Now that lockdown is easing with a wider area in which you can travel, I start with a warning for those of you that have dogs that love to swim in lakes and ponds. After the recent hot weather high levels of blue-green algae have been reported in many lakes. Algae is totally natural and tends to bloom in hot weather and is very toxic for humans and dogs alike, it can make the water look bright green and occasionally brown with foam on the sides of the lake. The algae is actually a group of bacteria called cyanobacteria, who cannot be seen by the naked eye but when clumped together they can make the surface of the water look green. If you think your dog has been at risk from the algae, you need to take your dog to the vet immediately. There is no specific treatment for the toxins, the vet may have to cause the dog to be sick and in some severe cases the dog may have to go on a drip, if it is not treated quickly it can be fatal.
It is not only dogs that are having on-line shows, if you watch Country File, Adam Henson and his sister recently judged an on line sheep show.
Last week I told you about Jacqui Walmsley’s life with dogs, at the end she wrote my hero, Bunny Wabbit my little fighter (Trelowen Amelia at Frostisen ).This week Jacqui tells why she calls Bunny her little fighter.
“It has been 2 years now since Bunny put us through the worst week of our lives our lives. Tremorgenic Mycotoxin was the reason for this, although at the time we had no idea what this was. The Thursday night before Three Counties Show (June 6th), I came home to find our house looking like a disaster zone, and Andy pulling his hair out. Bunny had been on a wrecking spree. She had got into the front room and destroyed everything she could get her paws on. Plastic cups, Serviettes, Paper Plates, Cushions, you name it she had shredded it. Not content with this she then stole the Loo Roll and ripped it to pieces in our bedroom. I walked in; Andy took my keys and walked out, muttering words I could not repeat!! I tidied what I could, picking up the big pieces, fed the dogs and took a cup of tea up the garden. While Mole was keeping Bunny amused playing chase, I snuck back into put the Hoover round, (one of the things Bunny hates). I had only been gone 5 minutes when Mole appeared telling me something was wrong. We call it ‘Timmy’s down the Well’, he runs in makes eye contact, then runs out. He repeats this until you follow. I followed him up the garden, and called Bunny, and that is when it started. She walked towards me shaking, my first thought was that she had been stung, and was in anaphylactic shock. I scooped her up into my arms, and pow she started fitting. It is 7pm and Andy is out in my car, I am on my own. Luckily, I heard my neighbours in their garden. One shout, a little manic shout, and my neighbour is getting the car. I ring my vet and we were off, unfortunately without my phone!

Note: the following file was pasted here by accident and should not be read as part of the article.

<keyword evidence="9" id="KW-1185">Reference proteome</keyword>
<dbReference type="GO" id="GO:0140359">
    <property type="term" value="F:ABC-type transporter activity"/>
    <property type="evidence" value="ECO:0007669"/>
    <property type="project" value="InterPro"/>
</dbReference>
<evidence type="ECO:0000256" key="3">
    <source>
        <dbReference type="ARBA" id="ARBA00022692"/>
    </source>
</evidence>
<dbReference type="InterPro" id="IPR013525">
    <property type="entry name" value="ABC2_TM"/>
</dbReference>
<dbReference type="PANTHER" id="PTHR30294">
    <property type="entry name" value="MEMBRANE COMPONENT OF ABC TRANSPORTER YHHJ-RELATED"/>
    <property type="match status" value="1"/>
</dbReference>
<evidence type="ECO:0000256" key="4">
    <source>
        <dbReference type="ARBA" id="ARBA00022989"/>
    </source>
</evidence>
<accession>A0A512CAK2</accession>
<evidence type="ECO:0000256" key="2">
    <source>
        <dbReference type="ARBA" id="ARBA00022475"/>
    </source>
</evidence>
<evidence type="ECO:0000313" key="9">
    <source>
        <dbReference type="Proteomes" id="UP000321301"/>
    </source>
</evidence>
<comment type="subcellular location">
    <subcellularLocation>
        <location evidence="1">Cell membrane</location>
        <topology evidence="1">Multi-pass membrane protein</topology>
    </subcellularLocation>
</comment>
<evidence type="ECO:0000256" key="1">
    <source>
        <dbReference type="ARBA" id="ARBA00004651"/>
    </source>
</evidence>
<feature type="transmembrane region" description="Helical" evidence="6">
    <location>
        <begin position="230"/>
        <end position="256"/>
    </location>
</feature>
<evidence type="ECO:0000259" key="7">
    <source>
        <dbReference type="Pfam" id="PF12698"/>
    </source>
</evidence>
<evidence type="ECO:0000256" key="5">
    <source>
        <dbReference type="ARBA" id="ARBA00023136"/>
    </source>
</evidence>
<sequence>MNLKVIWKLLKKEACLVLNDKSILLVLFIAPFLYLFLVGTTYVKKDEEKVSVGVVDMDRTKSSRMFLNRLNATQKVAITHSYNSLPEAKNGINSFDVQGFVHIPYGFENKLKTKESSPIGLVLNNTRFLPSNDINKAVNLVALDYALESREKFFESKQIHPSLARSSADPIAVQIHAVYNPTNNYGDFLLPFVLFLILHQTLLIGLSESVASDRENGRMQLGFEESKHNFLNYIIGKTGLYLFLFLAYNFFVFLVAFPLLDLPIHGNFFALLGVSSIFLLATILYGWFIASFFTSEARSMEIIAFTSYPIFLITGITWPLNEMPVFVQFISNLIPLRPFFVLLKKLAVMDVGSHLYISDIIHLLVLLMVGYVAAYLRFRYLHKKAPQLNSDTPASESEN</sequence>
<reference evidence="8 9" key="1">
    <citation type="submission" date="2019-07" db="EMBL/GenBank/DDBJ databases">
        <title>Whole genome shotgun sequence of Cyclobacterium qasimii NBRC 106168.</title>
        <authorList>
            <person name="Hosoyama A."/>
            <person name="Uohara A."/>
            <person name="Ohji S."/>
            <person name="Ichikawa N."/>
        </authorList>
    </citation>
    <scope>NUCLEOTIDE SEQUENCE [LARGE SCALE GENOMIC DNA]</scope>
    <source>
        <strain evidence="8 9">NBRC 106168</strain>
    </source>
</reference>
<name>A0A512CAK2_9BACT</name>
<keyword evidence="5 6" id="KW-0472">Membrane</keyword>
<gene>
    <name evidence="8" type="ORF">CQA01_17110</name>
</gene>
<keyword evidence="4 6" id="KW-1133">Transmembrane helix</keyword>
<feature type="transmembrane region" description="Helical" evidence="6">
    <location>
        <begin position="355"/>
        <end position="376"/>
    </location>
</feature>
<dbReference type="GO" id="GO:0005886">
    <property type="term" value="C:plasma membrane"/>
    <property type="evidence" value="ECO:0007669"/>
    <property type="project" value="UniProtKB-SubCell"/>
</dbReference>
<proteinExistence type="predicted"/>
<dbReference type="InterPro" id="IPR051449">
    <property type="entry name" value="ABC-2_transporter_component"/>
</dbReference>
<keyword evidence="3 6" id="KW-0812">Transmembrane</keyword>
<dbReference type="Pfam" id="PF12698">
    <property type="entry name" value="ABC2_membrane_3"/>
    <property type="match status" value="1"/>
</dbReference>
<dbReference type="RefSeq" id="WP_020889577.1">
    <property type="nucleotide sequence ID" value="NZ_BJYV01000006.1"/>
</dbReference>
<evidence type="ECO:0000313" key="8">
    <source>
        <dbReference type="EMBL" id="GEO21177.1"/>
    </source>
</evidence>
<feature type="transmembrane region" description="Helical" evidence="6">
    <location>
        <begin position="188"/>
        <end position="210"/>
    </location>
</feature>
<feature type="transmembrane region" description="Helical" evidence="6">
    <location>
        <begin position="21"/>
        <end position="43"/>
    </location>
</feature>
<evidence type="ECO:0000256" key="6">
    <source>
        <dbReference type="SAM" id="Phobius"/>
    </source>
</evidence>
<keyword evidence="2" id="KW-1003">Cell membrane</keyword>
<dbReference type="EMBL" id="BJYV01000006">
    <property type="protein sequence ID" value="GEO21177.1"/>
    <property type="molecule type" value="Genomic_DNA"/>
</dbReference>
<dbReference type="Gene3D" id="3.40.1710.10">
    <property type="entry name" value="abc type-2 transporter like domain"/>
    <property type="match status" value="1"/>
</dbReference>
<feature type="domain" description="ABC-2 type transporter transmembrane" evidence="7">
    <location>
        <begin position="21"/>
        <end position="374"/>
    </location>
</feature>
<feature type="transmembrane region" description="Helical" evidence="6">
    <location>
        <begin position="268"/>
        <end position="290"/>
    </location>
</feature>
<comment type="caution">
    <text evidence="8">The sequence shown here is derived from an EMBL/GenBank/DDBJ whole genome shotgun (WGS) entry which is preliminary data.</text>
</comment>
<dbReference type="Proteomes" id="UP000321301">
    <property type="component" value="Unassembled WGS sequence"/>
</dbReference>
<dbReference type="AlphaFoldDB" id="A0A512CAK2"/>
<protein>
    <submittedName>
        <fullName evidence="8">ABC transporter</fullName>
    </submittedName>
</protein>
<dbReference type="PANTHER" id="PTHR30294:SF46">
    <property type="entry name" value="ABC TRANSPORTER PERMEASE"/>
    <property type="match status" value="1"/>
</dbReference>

On arrival there is no one there, we came in from one direction, the vet from another. Little did we know that the road is closed and she had to divert. So there is me, pacing up and down, trying to keep Bunny calm, telling her not to blood die, crying my eyes out. At one point she went rigid, and I really thought that was it, then she sank her teeth into my arm, I have never been happier to be bitten.